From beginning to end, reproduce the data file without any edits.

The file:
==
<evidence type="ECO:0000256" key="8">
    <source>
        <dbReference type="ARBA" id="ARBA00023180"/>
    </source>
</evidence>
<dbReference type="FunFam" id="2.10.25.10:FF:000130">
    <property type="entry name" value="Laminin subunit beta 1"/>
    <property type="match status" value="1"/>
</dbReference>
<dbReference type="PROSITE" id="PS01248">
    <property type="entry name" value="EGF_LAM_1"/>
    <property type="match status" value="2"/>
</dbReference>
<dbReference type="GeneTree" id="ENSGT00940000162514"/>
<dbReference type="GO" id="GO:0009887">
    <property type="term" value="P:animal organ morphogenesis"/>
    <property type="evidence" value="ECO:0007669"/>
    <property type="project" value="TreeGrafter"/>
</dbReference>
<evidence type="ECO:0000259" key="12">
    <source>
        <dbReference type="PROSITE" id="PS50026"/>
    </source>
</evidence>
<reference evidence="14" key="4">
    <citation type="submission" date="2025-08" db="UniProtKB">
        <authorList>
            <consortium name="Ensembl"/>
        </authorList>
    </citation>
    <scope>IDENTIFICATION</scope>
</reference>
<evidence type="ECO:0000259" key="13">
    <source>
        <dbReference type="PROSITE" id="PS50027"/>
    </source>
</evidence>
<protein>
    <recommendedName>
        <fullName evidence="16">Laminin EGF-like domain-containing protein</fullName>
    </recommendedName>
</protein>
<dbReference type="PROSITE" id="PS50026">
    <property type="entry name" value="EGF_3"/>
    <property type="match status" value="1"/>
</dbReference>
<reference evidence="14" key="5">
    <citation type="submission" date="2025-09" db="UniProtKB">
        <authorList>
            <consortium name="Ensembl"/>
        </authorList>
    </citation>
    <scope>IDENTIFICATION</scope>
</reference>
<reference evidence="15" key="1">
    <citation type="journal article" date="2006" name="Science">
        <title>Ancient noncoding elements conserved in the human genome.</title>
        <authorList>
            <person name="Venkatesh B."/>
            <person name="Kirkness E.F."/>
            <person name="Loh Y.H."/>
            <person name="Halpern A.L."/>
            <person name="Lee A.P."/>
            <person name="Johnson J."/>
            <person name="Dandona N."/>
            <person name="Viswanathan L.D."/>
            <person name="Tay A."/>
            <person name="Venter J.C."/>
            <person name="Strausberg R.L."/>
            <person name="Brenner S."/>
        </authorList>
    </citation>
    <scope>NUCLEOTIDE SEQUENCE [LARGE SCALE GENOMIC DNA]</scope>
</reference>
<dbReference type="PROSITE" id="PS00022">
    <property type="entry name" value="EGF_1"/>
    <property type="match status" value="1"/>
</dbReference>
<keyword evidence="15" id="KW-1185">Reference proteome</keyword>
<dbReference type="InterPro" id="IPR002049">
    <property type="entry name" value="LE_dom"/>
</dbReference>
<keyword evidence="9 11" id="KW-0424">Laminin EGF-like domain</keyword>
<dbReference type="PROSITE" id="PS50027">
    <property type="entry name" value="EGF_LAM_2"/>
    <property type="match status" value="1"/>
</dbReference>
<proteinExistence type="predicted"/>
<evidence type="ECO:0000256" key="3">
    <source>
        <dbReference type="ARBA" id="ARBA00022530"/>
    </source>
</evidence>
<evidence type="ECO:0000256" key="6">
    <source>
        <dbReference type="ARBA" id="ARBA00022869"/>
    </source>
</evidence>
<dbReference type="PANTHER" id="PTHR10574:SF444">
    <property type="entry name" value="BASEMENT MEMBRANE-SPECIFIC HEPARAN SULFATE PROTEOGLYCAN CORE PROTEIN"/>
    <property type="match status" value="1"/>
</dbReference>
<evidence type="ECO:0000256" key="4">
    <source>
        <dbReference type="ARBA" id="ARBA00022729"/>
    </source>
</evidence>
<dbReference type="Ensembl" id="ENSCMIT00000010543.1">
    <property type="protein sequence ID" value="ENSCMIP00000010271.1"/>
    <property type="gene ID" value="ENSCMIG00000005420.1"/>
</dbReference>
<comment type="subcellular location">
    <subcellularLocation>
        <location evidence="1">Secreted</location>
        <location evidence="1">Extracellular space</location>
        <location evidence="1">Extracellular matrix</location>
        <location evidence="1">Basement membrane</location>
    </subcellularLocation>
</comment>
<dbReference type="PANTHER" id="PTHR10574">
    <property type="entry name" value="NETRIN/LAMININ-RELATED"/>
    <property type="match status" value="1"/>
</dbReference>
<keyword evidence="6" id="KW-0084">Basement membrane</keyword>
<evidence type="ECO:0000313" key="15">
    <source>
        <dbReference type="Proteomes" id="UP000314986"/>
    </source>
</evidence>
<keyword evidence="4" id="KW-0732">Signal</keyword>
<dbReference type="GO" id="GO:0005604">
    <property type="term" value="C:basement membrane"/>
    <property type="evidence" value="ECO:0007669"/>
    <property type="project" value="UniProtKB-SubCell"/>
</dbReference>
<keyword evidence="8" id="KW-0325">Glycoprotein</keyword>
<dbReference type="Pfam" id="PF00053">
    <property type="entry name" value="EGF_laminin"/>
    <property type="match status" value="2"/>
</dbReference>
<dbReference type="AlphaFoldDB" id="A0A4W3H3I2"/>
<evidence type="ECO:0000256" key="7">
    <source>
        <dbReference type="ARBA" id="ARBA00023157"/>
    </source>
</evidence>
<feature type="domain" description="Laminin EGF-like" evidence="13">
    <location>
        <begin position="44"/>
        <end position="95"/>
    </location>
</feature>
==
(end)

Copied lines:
<evidence type="ECO:0000256" key="8">
    <source>
        <dbReference type="ARBA" id="ARBA00023180"/>
    </source>
</evidence>
<dbReference type="FunFam" id="2.10.25.10:FF:000130">
    <property type="entry name" value="Laminin subunit beta 1"/>
    <property type="match status" value="1"/>
</dbReference>
<dbReference type="PROSITE" id="PS01248">
    <property type="entry name" value="EGF_LAM_1"/>
    <property type="match status" value="2"/>
</dbReference>
<dbReference type="GeneTree" id="ENSGT00940000162514"/>
<dbReference type="GO" id="GO:0009887">
    <property type="term" value="P:animal organ morphogenesis"/>
    <property type="evidence" value="ECO:0007669"/>
    <property type="project" value="TreeGrafter"/>
</dbReference>
<evidence type="ECO:0000259" key="12">
    <source>
        <dbReference type="PROSITE" id="PS50026"/>
    </source>
</evidence>
<reference evidence="14" key="4">
    <citation type="submission" date="2025-08" db="UniProtKB">
        <authorList>
            <consortium name="Ensembl"/>
        </authorList>
    </citation>
    <scope>IDENTIFICATION</scope>
</reference>
<evidence type="ECO:0000259" key="13">
    <source>
        <dbReference type="PROSITE" id="PS50027"/>
    </source>
</evidence>
<protein>
    <recommendedName>
        <fullName evidence="16">Laminin EGF-like domain-containing protein</fullName>
    </recommendedName>
</protein>
<dbReference type="PROSITE" id="PS50026">
    <property type="entry name" value="EGF_3"/>
    <property type="match status" value="1"/>
</dbReference>
<reference evidence="14" key="5">
    <citation type="submission" date="2025-09" db="UniProtKB">
        <authorList>
            <consortium name="Ensembl"/>
        </authorList>
    </citation>
    <scope>IDENTIFICATION</scope>
</reference>
<reference evidence="15" key="1">
    <citation type="journal article" date="2006" name="Science">
        <title>Ancient noncoding elements conserved in the human genome.</title>
        <authorList>
            <person name="Venkatesh B."/>
            <person name="Kirkness E.F."/>
            <person name="Loh Y.H."/>
            <person name="Halpern A.L."/>
            <person name="Lee A.P."/>
            <person name="Johnson J."/>
            <person name="Dandona N."/>
            <person name="Viswanathan L.D."/>
            <person name="Tay A."/>
            <person name="Venter J.C."/>
            <person name="Strausberg R.L."/>
            <person name="Brenner S."/>
        </authorList>
    </citation>
    <scope>NUCLEOTIDE SEQUENCE [LARGE SCALE GENOMIC DNA]</scope>
</reference>
<dbReference type="PROSITE" id="PS00022">
    <property type="entry name" value="EGF_1"/>
    <property type="match status" value="1"/>
</dbReference>
<keyword evidence="15" id="KW-1185">Reference proteome</keyword>
<dbReference type="InterPro" id="IPR002049">
    <property type="entry name" value="LE_dom"/>
</dbReference>
<keyword evidence="9 11" id="KW-0424">Laminin EGF-like domain</keyword>
<dbReference type="PROSITE" id="PS50027">
    <property type="entry name" value="EGF_LAM_2"/>
    <property type="match status" value="1"/>
</dbReference>
<proteinExistence type="predicted"/>
<evidence type="ECO:0000256" key="3">
    <source>
        <dbReference type="ARBA" id="ARBA00022530"/>
    </source>
</evidence>
<evidence type="ECO:0000256" key="6">
    <source>
        <dbReference type="ARBA" id="ARBA00022869"/>
    </source>
</evidence>
<dbReference type="PANTHER" id="PTHR10574:SF444">
    <property type="entry name" value="BASEMENT MEMBRANE-SPECIFIC HEPARAN SULFATE PROTEOGLYCAN CORE PROTEIN"/>
    <property type="match status" value="1"/>
</dbReference>
<evidence type="ECO:0000256" key="4">
    <source>
        <dbReference type="ARBA" id="ARBA00022729"/>
    </source>
</evidence>
<dbReference type="Ensembl" id="ENSCMIT00000010543.1">
    <property type="protein sequence ID" value="ENSCMIP00000010271.1"/>
    <property type="gene ID" value="ENSCMIG00000005420.1"/>
</dbReference>
<comment type="subcellular location">
    <subcellularLocation>
        <location evidence="1">Secreted</location>
        <location evidence="1">Extracellular space</location>
        <location evidence="1">Extracellular matrix</location>
        <location evidence="1">Basement membrane</location>
    </subcellularLocation>
</comment>
<dbReference type="PANTHER" id="PTHR10574">
    <property type="entry name" value="NETRIN/LAMININ-RELATED"/>
    <property type="match status" value="1"/>
</dbReference>
<keyword evidence="6" id="KW-0084">Basement membrane</keyword>
<evidence type="ECO:0000313" key="15">
    <source>
        <dbReference type="Proteomes" id="UP000314986"/>
    </source>
</evidence>
<keyword evidence="4" id="KW-0732">Signal</keyword>
<dbReference type="GO" id="GO:0005604">
    <property type="term" value="C:basement membrane"/>
    <property type="evidence" value="ECO:0007669"/>
    <property type="project" value="UniProtKB-SubCell"/>
</dbReference>
<keyword evidence="8" id="KW-0325">Glycoprotein</keyword>
<dbReference type="Pfam" id="PF00053">
    <property type="entry name" value="EGF_laminin"/>
    <property type="match status" value="2"/>
</dbReference>
<dbReference type="AlphaFoldDB" id="A0A4W3H3I2"/>
<evidence type="ECO:0000256" key="7">
    <source>
        <dbReference type="ARBA" id="ARBA00023157"/>
    </source>
</evidence>
<feature type="domain" description="Laminin EGF-like" evidence="13">
    <location>
        <begin position="44"/>
        <end position="95"/>
    </location>
</feature>